Cybersecurity Talent Shortage - Modern IAM to the Rescue, Part 2


In our last post, we discussed the cybersecurity talent shortage and its impact on the IT industry. The enormous gap between the industry’s needs and the actual pool of qualified employees has left many IT departments and security teams with a shortage of qualified personnel, resulting in an overwhelming workload that only exacerbates security events and data breaches.

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Privileged Account Management is More Than Just Protecting IT Admin Accounts

There have been a slew of major data breaches in recent years. The number of records exposed in data breaches last year alone reached 174.4 million—close to five times the 36.6 million records exposed in 2016, according to the Identity Theft Resource Center.

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What New Federal Regulations Mean for Student Data Management in Higher Education

At the end of 2017, the first deadline passed to comply with a new set of federal regulations that will force colleges and universities that enter into contracts with federal agencies to tighten their cybersecurity practices. The Department of Education has made it clear that it will compel universities and colleges to comply with NIST’s Special Publication 800-171, which is designed to protect the confidentiality of controlled unclassified information (CUI).

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Cybersecurity Talent Shortage - Modern IAM to the Rescue

The IT industry is facing an enormous problem: there’s a skills shortage of cybersecurity talent. Forty-five percent of organizations report a “problematic shortage” of cybersecurity skills—more than any other area of IT. The problem is so bad that the cybersecurity workforce gap is on pace to hit 1.8 million by 2022, a 20% increase from 2015.

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Identity Management Best Practices: Addressing Password Policy Misconceptions

Passwords are widely recognized as one of the weakest links in an organization’s security. In fact, 81 percent of hacking-related data breaches last year were the result of weak, default, or stolen passwords, according to Verizon’s 2017 Data Breach Investigations report.

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How and Where You Should Be Investing for Cybersecurity

It’s a new year and it’s time to figure out what purchases, projects, and services your organization will need in the near future. No doubt, your wish list will far exceed your budget.

To meet your security needs within a budget, make sure you are investing enough in IT security by shoring up your identity and access management (IAM) program. In order to truly enable your business, you must first embrace security, and that means putting IAM at the core of your security program.

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The Problem with Legacy IAM Systems and Third-Party Access

Despite the risks associated with remote third-party access and the ongoing slew of data breaches resulting from third-party breaches, outsourcing isn’t going away anytime soon. On the contrary, IT outsourcing will be a $335 billion industry by 2019, according to Gartner. The benefits to business productivity, efficiency, and collaboration are simply too great, and modern enterprises can’t compete without opening up their infrastructures and data.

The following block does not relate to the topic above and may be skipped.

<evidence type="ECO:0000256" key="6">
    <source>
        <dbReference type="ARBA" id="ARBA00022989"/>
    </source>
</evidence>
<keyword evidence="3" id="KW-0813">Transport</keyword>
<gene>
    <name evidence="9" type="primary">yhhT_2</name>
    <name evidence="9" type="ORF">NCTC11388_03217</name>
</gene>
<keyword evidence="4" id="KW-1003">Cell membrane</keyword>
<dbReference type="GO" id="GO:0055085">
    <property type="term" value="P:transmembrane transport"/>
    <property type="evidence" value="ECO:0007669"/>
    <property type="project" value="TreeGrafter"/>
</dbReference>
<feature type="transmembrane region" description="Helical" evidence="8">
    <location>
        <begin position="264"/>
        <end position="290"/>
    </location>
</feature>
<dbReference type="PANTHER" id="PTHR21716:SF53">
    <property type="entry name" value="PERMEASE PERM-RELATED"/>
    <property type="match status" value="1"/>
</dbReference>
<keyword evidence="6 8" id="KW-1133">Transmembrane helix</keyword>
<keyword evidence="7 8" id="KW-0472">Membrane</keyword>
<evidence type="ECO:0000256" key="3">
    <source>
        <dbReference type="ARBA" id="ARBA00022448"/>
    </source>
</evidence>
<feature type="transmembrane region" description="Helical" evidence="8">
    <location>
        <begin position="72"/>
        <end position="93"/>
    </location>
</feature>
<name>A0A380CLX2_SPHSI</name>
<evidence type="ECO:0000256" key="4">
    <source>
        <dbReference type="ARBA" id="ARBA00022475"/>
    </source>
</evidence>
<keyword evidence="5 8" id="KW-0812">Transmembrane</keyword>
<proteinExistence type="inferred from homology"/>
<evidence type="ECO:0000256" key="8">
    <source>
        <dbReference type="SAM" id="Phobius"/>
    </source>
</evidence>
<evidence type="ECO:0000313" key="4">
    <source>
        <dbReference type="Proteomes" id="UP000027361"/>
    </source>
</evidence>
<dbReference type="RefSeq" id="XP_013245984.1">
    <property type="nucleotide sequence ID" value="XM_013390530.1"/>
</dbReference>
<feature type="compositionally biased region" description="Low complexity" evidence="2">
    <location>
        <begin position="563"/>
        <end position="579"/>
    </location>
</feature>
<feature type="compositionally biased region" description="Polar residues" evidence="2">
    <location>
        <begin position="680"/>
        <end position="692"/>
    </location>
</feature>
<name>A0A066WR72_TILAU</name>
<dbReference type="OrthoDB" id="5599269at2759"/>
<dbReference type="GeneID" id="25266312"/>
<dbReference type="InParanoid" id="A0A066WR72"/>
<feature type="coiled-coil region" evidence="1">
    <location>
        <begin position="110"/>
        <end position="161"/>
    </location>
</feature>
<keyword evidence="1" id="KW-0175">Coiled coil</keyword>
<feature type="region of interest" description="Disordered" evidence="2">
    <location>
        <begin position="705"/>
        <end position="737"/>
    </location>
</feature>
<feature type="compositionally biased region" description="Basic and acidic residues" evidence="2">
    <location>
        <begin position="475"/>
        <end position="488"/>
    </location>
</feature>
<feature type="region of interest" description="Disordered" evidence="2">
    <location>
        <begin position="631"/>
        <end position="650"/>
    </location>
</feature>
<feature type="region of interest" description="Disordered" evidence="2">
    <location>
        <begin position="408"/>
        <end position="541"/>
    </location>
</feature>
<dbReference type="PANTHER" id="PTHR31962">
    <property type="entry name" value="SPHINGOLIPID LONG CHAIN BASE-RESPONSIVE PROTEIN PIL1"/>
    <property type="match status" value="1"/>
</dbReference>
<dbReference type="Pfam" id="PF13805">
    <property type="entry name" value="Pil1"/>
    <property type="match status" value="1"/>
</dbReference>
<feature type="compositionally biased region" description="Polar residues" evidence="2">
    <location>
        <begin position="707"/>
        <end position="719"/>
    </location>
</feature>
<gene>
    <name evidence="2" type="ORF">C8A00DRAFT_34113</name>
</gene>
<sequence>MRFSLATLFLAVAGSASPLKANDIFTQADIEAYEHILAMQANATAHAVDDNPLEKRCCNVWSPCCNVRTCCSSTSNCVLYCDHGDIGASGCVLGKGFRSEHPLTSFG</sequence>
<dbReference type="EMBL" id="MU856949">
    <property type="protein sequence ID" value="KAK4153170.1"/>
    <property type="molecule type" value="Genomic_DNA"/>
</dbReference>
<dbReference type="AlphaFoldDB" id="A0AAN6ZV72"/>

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Cyberthieves are Targeting Student Data, Is Your District Prepared? Part 2

In a recent post, we covered a major problem facing K-12 schools today: cybersecurity. Hackers are targeting educational institutions with alarming regularity—and the consequences of these delays can be major: If a student’s identity is stolen, it might not be discovered for years, until the student tries to take out a loan or get a credit card. 

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Why You Need to Rethink Your Employee Access

Breaches caused by outside hackers get the most press. For example, the recent Equifax breach that resulted in the release of confidential data on 143 million Americans was carried out by external hackers who may have been state sponsored. The breach resulted in Equifax’s chief executive officer, chief information officer, and chief security officer all losing their jobs. 

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Cyber Attackers Are Increasingly Targeting Organizations Through Third Party Acces


What do Home Depot, Target, Jimmy John’s, Wendy’s, Scottrade, Gmail, and the National 
Security Agency have in common? Each has suffered a high-profile data breach related to third-party access in the past five years. It’s clear: Many organizations, across industries, are failing to put the necessary security measures in place to prevent or minimize the identity and access risks associated with third-party access.

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